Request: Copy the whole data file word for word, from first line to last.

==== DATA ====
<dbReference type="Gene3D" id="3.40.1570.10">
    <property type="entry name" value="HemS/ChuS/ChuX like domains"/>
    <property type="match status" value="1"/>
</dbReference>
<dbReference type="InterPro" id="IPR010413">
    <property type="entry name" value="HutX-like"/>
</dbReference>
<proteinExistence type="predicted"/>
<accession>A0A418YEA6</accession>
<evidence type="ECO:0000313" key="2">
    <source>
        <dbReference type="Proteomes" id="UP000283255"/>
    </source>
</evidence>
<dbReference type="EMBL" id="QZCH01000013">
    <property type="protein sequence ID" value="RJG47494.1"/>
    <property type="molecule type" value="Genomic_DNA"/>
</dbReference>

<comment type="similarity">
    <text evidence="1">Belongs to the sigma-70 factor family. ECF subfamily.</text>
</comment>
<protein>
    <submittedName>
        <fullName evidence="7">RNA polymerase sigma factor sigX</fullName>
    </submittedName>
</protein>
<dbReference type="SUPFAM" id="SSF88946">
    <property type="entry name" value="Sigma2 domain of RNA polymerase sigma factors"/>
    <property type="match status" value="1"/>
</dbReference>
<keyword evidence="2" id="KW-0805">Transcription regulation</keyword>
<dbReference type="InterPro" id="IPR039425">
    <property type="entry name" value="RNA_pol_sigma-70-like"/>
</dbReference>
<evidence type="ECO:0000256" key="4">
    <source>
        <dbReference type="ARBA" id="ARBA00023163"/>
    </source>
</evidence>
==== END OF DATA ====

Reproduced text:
<dbReference type="Gene3D" id="3.40.1570.10">
    <property type="entry name" value="HemS/ChuS/ChuX like domains"/>
    <property type="match status" value="1"/>
</dbReference>
<dbReference type="InterPro" id="IPR010413">
    <property type="entry name" value="HutX-like"/>
</dbReference>
<proteinExistence type="predicted"/>
<accession>A0A418YEA6</accession>
<evidence type="ECO:0000313" key="2">
    <source>
        <dbReference type="Proteomes" id="UP000283255"/>
    </source>
</evidence>
<dbReference type="EMBL" id="QZCH01000013">
    <property type="protein sequence ID" value="RJG47494.1"/>
    <property type="molecule type" value="Genomic_DNA"/>
</dbReference>

<comment type="similarity">
    <text evidence="1">Belongs to the sigma-70 factor family. ECF subfamily.</text>
</comment>
<protein>
    <submittedName>
        <fullName evidence="7">RNA polymerase sigma factor sigX</fullName>
    </submittedName>
</protein>
<dbReference type="SUPFAM" id="SSF88946">
    <property type="entry name" value="Sigma2 domain of RNA polymerase sigma factors"/>
    <property type="match status" value="1"/>
</dbReference>
<keyword evidence="2" id="KW-0805">Transcription regulation</keyword>
<dbReference type="InterPro" id="IPR039425">
    <property type="entry name" value="RNA_pol_sigma-70-like"/>
</dbReference>
<evidence type="ECO:0000256" key="4">
    <source>
        <dbReference type="ARBA" id="ARBA00023163"/>
    </source>
</evidence>